When running commands in SPSS, it routes summaries and output of particular functions to the active Output document. This is very nice for statistical reporting of various tables, like crosstabs or frequencies or nested regression models. This however is not so nice in some circumstances in which the tables are very big. Rendering the output of these large tables takes a fair bit of memory. Also it is near impossible to navigate the tables when they get very large. (I should note SPSS does have some nice pivot table functionality for nested tables, e.g. in CTABLES, but the examples I will follow with don’t apply to that.)
A few examples I come across tables being annoying often are:
- Large correlation matrices or distance matrices (which I often export directly to an SPSS file – note
PROXIMITIEShas the option to suppress the table on the command,
- Macro commands that have various data transformations and may produce a series of tables (e.g. VARSTOCASES or CREATE). The regression procedures tend to be the worst offenders, so if you say want the predicted values from a
REGRESSIONor covariances from
FACTORyou get half a dozen other tables along with it.
- Using SPLIT FILE with many groups.
There are basically two ways I know of to easily suppress the output:
- Use the Output Management System (OMS)
SET RESULTS OFF ERRORS OFF.– Via David Marso
It is pretty simple to use either to just suppress the output. For OMS it would be:
OMS /SELECT ALL EXCEPT = [WARNINGS] /DESTINATION VIEWER = NO. *Your Commands here. OMSEND.
The OMS command just grabs all output except for warnings and tells SPSS to not send it to the output viewer. To replace the OMS example with the
SET RESULTS OFF ERRORS OFF. trick by David Marso, you would basically just replace the original
OMS command and then wrap it in
PRESERVE. SET RESULTS OFF ERRORS OFF. *Your Commands here. RESTORE.
Because this changes the system output settings, it is always a good idea to use
PRESERVE and then set the user settings back to what they originally were with
RESTORE. OMS has the slight advantage here that you can set it to still print warning messages. (I do not know off-hand which version of SPSS the OMS command was introduced.)
I will give a pretty simple example of using
CORRELATIONS to suppress such junk output. A question on SO the other day asked about producing all pair-wise correlations above a threshold, and I gave an answer and an example macro to accomplish this (FYI such things would be useful for producing corrgrams or a network diagram of correlations). The output in that example though still produces the correlation table (which in the original posters situation would produce a 200*200 table in the output) and will produce various junk when running the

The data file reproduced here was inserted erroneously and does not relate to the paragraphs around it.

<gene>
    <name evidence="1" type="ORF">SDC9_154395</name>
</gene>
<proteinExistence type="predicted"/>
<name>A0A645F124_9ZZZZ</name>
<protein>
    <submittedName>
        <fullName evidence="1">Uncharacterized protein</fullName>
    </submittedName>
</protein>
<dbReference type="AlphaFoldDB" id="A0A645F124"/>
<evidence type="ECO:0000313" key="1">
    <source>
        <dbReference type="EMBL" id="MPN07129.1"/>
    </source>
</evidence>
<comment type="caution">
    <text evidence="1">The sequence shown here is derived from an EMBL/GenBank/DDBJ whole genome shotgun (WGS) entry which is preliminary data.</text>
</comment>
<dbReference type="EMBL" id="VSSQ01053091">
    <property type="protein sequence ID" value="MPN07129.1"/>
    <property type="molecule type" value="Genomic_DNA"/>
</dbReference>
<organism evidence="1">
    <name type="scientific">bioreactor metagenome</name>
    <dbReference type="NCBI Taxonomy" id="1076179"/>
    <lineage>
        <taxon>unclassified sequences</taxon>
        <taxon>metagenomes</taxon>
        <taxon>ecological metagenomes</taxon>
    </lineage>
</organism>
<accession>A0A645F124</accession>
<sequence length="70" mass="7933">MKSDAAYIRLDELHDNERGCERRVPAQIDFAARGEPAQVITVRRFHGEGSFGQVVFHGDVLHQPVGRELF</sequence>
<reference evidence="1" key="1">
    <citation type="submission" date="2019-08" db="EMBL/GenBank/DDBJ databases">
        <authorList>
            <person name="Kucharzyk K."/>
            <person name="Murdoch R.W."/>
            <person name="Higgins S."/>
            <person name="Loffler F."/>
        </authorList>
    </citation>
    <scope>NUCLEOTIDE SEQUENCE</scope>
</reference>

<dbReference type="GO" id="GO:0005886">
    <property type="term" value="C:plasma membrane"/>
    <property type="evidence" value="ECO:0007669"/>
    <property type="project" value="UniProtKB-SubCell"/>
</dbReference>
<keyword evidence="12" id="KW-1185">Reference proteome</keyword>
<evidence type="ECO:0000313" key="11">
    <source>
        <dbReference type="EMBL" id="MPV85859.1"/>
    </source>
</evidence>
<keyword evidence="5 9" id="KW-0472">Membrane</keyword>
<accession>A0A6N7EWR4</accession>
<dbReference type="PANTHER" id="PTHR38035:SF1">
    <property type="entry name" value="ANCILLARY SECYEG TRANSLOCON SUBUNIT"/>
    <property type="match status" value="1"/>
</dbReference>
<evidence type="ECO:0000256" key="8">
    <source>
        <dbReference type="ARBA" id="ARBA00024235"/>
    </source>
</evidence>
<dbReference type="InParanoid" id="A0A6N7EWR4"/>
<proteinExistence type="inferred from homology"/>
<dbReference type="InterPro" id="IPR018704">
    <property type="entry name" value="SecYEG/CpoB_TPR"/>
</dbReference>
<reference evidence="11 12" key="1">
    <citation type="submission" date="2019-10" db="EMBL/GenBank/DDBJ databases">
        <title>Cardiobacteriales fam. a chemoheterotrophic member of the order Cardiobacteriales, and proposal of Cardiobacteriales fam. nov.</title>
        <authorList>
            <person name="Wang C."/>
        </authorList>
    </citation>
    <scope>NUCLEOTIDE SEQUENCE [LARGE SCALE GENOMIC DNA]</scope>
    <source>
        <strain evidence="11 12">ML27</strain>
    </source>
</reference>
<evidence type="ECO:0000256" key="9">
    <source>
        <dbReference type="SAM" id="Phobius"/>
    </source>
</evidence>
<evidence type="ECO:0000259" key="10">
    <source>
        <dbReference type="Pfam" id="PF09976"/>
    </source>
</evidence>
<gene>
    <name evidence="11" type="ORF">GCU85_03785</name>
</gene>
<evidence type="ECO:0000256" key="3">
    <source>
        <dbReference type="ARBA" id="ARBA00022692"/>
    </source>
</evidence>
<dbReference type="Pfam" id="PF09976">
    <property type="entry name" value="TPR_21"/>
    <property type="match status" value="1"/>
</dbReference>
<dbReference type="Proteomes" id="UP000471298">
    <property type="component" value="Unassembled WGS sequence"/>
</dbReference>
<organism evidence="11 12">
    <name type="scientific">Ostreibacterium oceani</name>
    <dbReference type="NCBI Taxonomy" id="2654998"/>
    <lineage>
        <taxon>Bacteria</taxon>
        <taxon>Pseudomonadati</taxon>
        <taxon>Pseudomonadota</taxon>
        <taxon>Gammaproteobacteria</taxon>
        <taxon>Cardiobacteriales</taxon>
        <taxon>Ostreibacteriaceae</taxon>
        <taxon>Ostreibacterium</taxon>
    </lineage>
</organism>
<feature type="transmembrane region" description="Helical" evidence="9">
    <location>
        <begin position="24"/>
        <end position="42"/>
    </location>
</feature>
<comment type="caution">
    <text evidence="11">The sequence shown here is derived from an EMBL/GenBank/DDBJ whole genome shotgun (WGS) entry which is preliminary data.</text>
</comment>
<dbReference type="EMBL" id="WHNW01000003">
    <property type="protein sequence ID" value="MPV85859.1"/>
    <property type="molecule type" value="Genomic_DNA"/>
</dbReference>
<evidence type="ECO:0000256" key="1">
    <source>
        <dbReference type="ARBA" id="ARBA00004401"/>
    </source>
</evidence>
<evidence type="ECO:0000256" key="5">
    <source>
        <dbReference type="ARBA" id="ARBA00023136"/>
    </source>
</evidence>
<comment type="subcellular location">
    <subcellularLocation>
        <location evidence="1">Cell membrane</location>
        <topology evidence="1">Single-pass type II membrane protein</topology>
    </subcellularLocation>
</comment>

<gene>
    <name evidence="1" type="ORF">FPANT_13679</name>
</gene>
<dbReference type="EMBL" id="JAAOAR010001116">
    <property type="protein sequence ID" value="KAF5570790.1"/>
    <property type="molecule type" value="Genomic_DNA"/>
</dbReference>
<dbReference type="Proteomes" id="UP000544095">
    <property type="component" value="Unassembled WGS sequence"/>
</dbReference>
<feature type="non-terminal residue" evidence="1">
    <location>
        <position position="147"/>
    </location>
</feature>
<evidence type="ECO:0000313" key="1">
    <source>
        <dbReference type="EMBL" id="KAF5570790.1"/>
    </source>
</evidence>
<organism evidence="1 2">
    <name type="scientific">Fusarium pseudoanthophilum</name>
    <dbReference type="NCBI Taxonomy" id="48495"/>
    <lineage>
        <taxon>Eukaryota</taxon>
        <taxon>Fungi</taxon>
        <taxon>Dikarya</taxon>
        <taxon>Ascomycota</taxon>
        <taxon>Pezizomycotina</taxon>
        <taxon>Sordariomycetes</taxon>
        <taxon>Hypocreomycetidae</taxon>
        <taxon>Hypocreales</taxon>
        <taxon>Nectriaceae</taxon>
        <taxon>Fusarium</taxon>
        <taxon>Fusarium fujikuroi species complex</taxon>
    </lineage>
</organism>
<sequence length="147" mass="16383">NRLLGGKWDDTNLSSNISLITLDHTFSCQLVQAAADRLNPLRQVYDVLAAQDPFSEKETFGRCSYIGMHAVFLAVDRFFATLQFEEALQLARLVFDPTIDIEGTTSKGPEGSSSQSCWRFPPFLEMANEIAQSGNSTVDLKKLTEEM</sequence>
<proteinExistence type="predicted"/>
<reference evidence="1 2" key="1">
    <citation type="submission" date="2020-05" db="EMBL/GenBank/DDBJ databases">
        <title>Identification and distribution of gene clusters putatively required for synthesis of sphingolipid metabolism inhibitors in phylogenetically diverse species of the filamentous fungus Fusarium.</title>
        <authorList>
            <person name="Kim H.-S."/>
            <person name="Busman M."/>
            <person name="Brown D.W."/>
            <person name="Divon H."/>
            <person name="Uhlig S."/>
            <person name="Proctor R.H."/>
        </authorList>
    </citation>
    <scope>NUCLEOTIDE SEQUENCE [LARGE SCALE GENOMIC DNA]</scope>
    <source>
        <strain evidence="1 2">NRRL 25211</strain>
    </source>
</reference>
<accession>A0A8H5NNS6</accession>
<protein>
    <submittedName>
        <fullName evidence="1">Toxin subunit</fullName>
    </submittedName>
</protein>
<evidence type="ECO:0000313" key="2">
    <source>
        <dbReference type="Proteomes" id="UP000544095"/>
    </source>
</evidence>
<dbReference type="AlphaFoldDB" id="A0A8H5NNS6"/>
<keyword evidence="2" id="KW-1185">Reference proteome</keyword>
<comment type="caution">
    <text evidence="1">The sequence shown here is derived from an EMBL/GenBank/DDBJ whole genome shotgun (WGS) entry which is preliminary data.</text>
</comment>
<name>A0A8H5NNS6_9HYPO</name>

VARSTOCASES command. Here I wrap the macro in the
OMS statement suppressing the tables and you do not get such junk.
DEFINE !CorrPairs (!POSITIONAL !CMDEND) OMS /SELECT ALL EXCEPT = [WARNINGS] /DESTINATION VIEWER = NO. DATASET DECLARE Corrs. CORRELATIONS /VARIABLES=!1 /MATRIX=OUT('Corrs'). DATASET ACTIVATE Corrs. SELECT IF ROWTYPE_ = "CORR". COMPUTE #iter = 0. DO REPEAT X = !1. COMPUTE #iter = #iter + 1. IF #iter > ($casenum-1) X = $SYSMIS. END REPEAT. VARSTOCASES /MAKE Corr FROM !1 /INDEX X2 (Corr) /DROP ROWTYPE_. RENAME VARIABLES (VARNAME_ = X1). OMSEND. !ENDDEFINE.
And now using the same example data as I used on the question:
***********************************. *Making fake data. set seed 5. input program. loop i = 1 to 100. end case. end loop. end file. end input program. dataset name test. compute #base = RV.NORMAL(0,1). vector X(20). loop #i = 1 to 20. compute X(#i) = #base*(#i/20) + RV.NORMAL(0,1). end loop. exe. ***********************************. *Now generate correlation pairs. !CorrPairs X1 to X20.
If you want to see all the output that was originally generated just comment out the two lines with the
OMSEND statements in the macro. Newer versions of SPSS limit the number of rows displayed in output tables, so your system shouldn’t crash with newer versions of SPSS even when you have enormous tables. But the advice here still applies, as you might as well route the output for those large tables somewhere else so that they are easier to explore (either using OMS to save the tables or helper functions on certain commands to export tables).